Baltimore prosecutors have filed a motion seeking a new trial for Adnan Syed, whose murder conviction was the subject of the hugely popular Serial podcast.
Syed was 17 when he was sentenced to life in prison for the 1999 murder of his girlfriend Hae Min Lee.
He has maintained his innocence and been appealing his conviction for years - with the case first brought to global attention by the 2014 hit podcast, which raised doubts about Syed's guilt.
After serving more than 20 years in prison, he could now be released, pending a new trial.
Serial suggested evidence unearthed from witness Asia McClain could have corroborated Syed's account he was in the library at the time of the killing.
The motion filed today in support of a new trial for Syed revealed new information regarding two alternative suspects.
It is claimed evidence that pointed to two other people - including one who threatened to kill the victim - was not disclosed to Syed's defence attorneys at the time of his original trial.
According to the trial file, one of the suspects said: "He would make her [Ms Lee] disappear. He would kill her."
Both have been known to the police since 1999, according to a court filing.
New information also revealed that one of the suspects was convicted of attacking a woman in her vehicle and that one of the suspects was convicted of engaging in serial rape and sexual assault.
The victim's car was also found directly behind the house of one of the suspect's family members.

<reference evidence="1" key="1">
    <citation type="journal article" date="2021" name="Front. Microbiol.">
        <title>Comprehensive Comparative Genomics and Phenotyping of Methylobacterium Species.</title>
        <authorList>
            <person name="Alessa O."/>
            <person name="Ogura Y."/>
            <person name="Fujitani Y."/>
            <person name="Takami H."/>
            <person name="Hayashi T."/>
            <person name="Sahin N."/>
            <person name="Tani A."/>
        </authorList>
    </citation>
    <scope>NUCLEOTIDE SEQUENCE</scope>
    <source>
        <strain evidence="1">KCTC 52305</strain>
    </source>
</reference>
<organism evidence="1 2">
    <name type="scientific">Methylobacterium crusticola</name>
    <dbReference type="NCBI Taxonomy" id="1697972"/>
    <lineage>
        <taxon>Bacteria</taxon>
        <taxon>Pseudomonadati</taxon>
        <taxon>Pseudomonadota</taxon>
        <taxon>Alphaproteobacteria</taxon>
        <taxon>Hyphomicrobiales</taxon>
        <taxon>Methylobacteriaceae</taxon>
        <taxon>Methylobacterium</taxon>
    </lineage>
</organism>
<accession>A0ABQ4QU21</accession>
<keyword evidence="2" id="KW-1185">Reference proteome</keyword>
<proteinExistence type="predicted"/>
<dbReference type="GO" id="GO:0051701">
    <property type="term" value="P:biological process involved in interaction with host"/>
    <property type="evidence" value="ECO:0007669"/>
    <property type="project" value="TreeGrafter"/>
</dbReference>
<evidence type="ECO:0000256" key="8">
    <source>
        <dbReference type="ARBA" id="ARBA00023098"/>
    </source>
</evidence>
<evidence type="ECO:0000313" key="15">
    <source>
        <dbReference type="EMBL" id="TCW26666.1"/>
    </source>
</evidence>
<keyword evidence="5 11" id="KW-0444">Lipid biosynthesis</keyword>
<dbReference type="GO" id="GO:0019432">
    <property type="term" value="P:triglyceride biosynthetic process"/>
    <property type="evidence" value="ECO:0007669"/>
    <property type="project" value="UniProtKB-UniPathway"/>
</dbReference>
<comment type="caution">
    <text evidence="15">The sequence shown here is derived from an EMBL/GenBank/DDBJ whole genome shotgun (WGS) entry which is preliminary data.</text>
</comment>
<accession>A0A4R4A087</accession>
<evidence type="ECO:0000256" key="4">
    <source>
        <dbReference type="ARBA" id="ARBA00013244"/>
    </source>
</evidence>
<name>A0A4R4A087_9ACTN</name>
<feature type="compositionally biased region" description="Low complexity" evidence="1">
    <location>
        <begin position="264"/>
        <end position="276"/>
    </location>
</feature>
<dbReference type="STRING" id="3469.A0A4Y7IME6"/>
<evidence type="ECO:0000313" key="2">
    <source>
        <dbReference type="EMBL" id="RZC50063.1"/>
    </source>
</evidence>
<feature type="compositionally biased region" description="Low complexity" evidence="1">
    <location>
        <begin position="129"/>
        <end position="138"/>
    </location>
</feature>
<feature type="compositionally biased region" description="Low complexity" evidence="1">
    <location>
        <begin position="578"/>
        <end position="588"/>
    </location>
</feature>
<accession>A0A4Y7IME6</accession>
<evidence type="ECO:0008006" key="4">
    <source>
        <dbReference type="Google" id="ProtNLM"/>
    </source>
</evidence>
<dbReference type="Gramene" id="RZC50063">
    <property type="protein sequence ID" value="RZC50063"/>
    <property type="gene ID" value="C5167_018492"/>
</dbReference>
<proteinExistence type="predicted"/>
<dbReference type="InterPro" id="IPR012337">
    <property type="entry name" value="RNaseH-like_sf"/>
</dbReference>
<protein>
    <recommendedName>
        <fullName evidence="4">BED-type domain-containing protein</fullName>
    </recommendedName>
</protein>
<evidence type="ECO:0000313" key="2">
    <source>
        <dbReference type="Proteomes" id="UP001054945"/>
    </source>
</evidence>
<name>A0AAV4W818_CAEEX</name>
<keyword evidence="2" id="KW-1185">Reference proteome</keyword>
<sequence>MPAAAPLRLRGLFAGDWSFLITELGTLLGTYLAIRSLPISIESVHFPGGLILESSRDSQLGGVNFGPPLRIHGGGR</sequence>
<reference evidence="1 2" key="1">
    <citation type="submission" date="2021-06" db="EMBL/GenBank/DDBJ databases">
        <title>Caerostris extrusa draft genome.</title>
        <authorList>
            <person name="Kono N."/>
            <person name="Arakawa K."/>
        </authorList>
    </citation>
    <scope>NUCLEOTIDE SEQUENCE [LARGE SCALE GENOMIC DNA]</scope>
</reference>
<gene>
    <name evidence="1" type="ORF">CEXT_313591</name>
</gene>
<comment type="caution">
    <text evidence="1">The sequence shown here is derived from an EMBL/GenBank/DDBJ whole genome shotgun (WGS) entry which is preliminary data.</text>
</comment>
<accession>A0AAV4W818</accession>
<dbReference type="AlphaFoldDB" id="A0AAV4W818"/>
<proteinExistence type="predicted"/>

Unreliable and inconsistent witness testimony
The state also acknowledged concerns that the conviction was based primarily on one witness's unreliable and inconsistent testimony that was corroborated by inaccurate and misleading forensic evidence.
Much of Syed's original trial hinged on cell phone data records, which corroborated some of Jay Wilds' testimony regarding Syed's whereabouts throughout the day. However, the notice on the records specifically advised that the billing locations for incoming calls "would not be considered reliable information for location".
Despite this notice, prosecutors used the billing location for incoming calls for exactly that purpose - to prove that the defendant was in a particular area at a particular time.
"For that reason, after a nearly year-long investigation reviewing the facts of this case, Syed deserves a new trial where he is adequately represented, and the latest evidence can be presented," State's Attorney Marilyn Mosby.
She said prosecutors have spoken with the family of Ms Hae Min Lee.
Request that Syed is released
If the court grants this motion, it will effectively put Syed in a new trial status - his convictions will be vacated but the case remains active.
"Whether the state ultimately continues with a trial in this matter or dismisses the charges will depend on the outcome of the ongoing investigation," the filing said.
"The State will be requesting that defendant be released on his own recognizance or bail pending the investigation should this court grant the instant motion."
Prosecutors are not saying Syed is innocent but said "the State no longer has confidence in the integrity of the conviction".
"Given the stunning lack of reliable evidence implicating Mr Syed, coupled with increasing evidence pointing to other suspects, this unjust conviction cannot stand," said Assistant Public Defender Erica Suter, Mr Syed's attorney and, Director of the Innocence Project Clinic.
"Mr Syed is grateful that this information has finally seen the light of day and looks forward to his day in court."